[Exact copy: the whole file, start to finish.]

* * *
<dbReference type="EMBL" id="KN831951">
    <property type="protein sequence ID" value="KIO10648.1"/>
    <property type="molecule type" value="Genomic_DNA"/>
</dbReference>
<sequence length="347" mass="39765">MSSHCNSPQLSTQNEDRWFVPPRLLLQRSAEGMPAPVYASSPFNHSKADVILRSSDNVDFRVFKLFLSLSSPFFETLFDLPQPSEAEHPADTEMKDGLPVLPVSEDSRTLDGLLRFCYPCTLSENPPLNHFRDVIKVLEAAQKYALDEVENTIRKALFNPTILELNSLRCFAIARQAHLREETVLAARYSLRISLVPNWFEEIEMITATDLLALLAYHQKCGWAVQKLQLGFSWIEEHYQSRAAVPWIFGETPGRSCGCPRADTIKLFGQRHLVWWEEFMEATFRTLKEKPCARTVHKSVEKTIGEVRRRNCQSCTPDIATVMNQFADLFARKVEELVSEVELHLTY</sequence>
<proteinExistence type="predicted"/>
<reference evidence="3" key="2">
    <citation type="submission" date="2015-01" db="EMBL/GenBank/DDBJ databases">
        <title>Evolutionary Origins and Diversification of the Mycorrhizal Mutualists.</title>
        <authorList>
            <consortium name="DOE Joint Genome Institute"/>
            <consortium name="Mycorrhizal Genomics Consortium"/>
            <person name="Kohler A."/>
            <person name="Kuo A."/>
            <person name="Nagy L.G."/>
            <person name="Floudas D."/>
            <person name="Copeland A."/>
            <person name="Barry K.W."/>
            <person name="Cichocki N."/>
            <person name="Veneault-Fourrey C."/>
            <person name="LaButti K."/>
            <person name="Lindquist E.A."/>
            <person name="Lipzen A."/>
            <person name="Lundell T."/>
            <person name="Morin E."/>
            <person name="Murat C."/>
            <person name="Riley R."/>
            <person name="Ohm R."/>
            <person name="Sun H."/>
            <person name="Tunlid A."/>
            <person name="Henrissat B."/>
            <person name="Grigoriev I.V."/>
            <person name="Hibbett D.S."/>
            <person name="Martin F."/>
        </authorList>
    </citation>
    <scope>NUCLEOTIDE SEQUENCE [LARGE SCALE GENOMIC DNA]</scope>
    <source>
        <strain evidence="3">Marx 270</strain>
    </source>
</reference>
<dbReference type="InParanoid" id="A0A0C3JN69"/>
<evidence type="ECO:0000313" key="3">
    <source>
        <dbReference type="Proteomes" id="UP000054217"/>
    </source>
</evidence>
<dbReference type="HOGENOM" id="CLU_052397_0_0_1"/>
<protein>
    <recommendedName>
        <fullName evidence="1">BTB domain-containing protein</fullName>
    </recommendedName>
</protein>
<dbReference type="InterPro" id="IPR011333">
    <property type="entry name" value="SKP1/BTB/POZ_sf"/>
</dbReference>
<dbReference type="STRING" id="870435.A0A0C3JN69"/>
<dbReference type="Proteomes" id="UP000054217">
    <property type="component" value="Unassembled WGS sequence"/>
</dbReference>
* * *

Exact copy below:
<dbReference type="EMBL" id="KN831951">
    <property type="protein sequence ID" value="KIO10648.1"/>
    <property type="molecule type" value="Genomic_DNA"/>
</dbReference>
<sequence length="347" mass="39765">MSSHCNSPQLSTQNEDRWFVPPRLLLQRSAEGMPAPVYASSPFNHSKADVILRSSDNVDFRVFKLFLSLSSPFFETLFDLPQPSEAEHPADTEMKDGLPVLPVSEDSRTLDGLLRFCYPCTLSENPPLNHFRDVIKVLEAAQKYALDEVENTIRKALFNPTILELNSLRCFAIARQAHLREETVLAARYSLRISLVPNWFEEIEMITATDLLALLAYHQKCGWAVQKLQLGFSWIEEHYQSRAAVPWIFGETPGRSCGCPRADTIKLFGQRHLVWWEEFMEATFRTLKEKPCARTVHKSVEKTIGEVRRRNCQSCTPDIATVMNQFADLFARKVEELVSEVELHLTY</sequence>
<proteinExistence type="predicted"/>
<reference evidence="3" key="2">
    <citation type="submission" date="2015-01" db="EMBL/GenBank/DDBJ databases">
        <title>Evolutionary Origins and Diversification of the Mycorrhizal Mutualists.</title>
        <authorList>
            <consortium name="DOE Joint Genome Institute"/>
            <consortium name="Mycorrhizal Genomics Consortium"/>
            <person name="Kohler A."/>
            <person name="Kuo A."/>
            <person name="Nagy L.G."/>
            <person name="Floudas D."/>
            <person name="Copeland A."/>
            <person name="Barry K.W."/>
            <person name="Cichocki N."/>
            <person name="Veneault-Fourrey C."/>
            <person name="LaButti K."/>
            <person name="Lindquist E.A."/>
            <person name="Lipzen A."/>
            <person name="Lundell T."/>
            <person name="Morin E."/>
            <person name="Murat C."/>
            <person name="Riley R."/>
            <person name="Ohm R."/>
            <person name="Sun H."/>
            <person name="Tunlid A."/>
            <person name="Henrissat B."/>
            <person name="Grigoriev I.V."/>
            <person name="Hibbett D.S."/>
            <person name="Martin F."/>
        </authorList>
    </citation>
    <scope>NUCLEOTIDE SEQUENCE [LARGE SCALE GENOMIC DNA]</scope>
    <source>
        <strain evidence="3">Marx 270</strain>
    </source>
</reference>
<dbReference type="InParanoid" id="A0A0C3JN69"/>
<evidence type="ECO:0000313" key="3">
    <source>
        <dbReference type="Proteomes" id="UP000054217"/>
    </source>
</evidence>
<dbReference type="HOGENOM" id="CLU_052397_0_0_1"/>
<protein>
    <recommendedName>
        <fullName evidence="1">BTB domain-containing protein</fullName>
    </recommendedName>
</protein>
<dbReference type="InterPro" id="IPR011333">
    <property type="entry name" value="SKP1/BTB/POZ_sf"/>
</dbReference>
<dbReference type="STRING" id="870435.A0A0C3JN69"/>
<dbReference type="Proteomes" id="UP000054217">
    <property type="component" value="Unassembled WGS sequence"/>
</dbReference>